Forum for Science, Industry and Business

Sponsored by:     3M 
Search our Site:

 

Ventilation changes could double number of lungs available for transplant: study

15.12.2010
Many potential donor lungs deteriorate

Simple changes to how ventilators are used could almost double the number of lungs available for transplants, according to new international research involving a doctor at St. Michael's Hospital.

Many potential donor lungs deteriorate between the time a patient is declared brain dead and the time the lungs are evaluated to determine whether they are suitable for transplant. The study involving Dr. Arthur Slutsky, the hospital's vice president of research, said the deterioration could be in part because of the ventilatory strategy used while potential donors were observed just prior to being declared brain dead.

His team, lead by Dr. Marco Ranieri of the University of Turin in Italy, tested a "lung protective strategy" on patients in 12 hospitals in Spain and Italy that resulted in a significant increase in the number of viable donor lungs that were transplanted. Their results are published in the current issue of the Journal of the American Medical Association.

The strategy involved using smaller "tidal volumes," meaning less air was pumped into the lungs with each breath, to prevent injury to the lungs. It also used higher "positive-end expiratory pressure," the amount of pressure applied by the ventilator at the end of an exhalation, to prevent lungs from collapsing.

"A lot of patients who are waiting for lung transplants die before they get a transplant because there aren't enough organs," said Dr. Slutsky, the only Canadian on the research team. "By using this lung protective strategy, one can essentially double the number of lungs available for transplant."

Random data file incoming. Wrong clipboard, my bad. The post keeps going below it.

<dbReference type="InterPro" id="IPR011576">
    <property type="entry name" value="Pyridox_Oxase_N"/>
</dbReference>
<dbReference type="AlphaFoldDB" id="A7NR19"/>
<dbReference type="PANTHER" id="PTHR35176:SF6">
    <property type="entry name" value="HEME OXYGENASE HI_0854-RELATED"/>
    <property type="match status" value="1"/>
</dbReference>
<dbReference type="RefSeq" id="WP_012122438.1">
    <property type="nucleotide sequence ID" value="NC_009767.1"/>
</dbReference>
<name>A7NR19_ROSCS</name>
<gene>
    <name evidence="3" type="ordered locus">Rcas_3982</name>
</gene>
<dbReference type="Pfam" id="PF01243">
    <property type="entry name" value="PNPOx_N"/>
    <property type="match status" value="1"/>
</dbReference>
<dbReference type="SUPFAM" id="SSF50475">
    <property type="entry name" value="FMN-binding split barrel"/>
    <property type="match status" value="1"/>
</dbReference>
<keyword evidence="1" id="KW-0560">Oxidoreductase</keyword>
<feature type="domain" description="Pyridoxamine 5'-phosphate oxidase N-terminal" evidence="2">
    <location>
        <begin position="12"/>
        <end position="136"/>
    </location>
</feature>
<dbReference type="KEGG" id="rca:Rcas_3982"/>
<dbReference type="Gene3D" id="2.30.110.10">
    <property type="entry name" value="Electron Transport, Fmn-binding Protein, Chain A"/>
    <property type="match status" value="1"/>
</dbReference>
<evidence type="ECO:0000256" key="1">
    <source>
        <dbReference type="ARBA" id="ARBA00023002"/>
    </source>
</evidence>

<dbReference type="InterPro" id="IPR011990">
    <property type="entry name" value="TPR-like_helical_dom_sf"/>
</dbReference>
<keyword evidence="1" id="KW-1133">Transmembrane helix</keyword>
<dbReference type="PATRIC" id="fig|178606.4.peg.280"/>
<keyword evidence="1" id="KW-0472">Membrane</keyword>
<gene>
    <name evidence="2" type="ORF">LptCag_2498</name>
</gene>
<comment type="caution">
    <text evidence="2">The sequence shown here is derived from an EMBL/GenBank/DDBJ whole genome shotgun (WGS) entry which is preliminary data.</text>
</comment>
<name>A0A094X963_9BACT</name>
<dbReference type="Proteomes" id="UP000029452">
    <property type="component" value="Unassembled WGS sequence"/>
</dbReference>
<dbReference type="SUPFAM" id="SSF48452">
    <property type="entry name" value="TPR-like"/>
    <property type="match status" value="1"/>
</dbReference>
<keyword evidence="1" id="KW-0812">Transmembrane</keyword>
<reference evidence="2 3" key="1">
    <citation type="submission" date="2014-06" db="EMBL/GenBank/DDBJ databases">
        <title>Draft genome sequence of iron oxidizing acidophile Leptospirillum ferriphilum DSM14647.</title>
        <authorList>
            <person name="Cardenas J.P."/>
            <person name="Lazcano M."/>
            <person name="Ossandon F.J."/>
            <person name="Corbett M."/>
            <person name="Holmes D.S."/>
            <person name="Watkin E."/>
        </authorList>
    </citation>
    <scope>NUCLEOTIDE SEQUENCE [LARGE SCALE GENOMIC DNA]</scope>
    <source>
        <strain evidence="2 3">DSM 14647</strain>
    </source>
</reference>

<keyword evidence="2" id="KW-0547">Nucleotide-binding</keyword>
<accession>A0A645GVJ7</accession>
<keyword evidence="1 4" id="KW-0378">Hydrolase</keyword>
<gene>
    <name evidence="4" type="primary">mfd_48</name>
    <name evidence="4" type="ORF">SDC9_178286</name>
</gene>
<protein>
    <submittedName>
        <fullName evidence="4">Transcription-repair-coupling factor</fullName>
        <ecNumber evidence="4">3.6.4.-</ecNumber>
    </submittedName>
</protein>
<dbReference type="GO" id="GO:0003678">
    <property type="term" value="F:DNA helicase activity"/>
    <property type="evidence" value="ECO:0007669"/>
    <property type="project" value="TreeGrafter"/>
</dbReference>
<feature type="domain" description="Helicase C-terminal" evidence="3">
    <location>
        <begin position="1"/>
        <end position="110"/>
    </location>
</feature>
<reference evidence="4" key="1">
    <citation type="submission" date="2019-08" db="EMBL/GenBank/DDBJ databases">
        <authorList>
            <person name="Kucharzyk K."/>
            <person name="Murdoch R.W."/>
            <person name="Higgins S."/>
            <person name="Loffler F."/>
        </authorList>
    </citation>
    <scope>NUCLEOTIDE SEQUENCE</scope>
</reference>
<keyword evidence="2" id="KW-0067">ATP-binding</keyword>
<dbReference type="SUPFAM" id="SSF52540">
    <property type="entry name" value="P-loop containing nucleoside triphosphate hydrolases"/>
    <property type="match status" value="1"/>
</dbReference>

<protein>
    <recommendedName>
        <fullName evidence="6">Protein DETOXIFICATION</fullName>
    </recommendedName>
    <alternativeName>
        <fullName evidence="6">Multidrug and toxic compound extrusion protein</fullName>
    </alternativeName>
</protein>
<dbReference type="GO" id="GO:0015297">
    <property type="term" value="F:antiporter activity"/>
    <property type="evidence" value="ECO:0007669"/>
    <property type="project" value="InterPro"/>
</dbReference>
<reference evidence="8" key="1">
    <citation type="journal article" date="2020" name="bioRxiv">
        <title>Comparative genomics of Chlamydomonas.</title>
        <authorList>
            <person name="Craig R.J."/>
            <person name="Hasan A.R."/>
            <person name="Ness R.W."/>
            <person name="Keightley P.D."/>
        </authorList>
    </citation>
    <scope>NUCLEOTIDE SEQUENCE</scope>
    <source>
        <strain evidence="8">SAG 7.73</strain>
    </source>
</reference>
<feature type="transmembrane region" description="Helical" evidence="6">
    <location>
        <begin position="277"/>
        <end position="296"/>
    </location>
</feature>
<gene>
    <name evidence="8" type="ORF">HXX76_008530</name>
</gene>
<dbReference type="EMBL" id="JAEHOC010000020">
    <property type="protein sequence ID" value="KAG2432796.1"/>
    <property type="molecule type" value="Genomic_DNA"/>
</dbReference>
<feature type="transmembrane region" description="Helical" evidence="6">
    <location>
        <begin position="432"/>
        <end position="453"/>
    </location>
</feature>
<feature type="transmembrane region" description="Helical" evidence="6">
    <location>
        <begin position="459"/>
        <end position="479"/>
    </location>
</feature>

The randomized study involved 118 patients. Of the 59 patients treated with conventional ventilation, 32 (54 per cent) met lung donor eligibility criteria. Of those on the lung protective strategy, 56 (95 per cent) met the criteria. Ultimately, double the number of lungs was transplanted in the group treated with the lung protective strategy.

According to the Canadian Institute for Health Information, 1,222 lung transplants were performed in Canada between 1997 and 2006, but 299 people died while waiting for a transplant. There were 252 people waiting to receive lung transplants in 2006, up from 119 in 1997.

"This is pretty simple and easy to implement," Dr. Slutsky said. "It's not like a fancy new drug or equipment. You just have to change the ventilator a little bit."

Dr. Slutsky said some doctors and hospitals may already be following a similar "lung protective strategy" but this is the first published randomized clinical trial showing it works, which could lead to standards that all hospitals would follow.

"If this is adopted widely, we think it will increase the number of lungs available for transplant, increase the quality of life for some people and probably save the lives of some people who are on the waiting list," he said.

About St. Michael's Hospital:

St. Michael's Hospital provides compassionate care to all who enter its doors. The Hospital also provides outstanding medical education to future health care professionals in more than 23 academic disciplines. Critical care and trauma, heart disease, neurosurgery, diabetes, cancer care, and care of the homeless are among the Hospital's recognized areas of expertise. Through the Keenan Research Centre and the Li Ka Shing Knowledge Institute, research at St. Michael's Hospital is recognized and put into practice around the world. Founded in 1892, the Hospital is fully affiliated with the University of Toronto.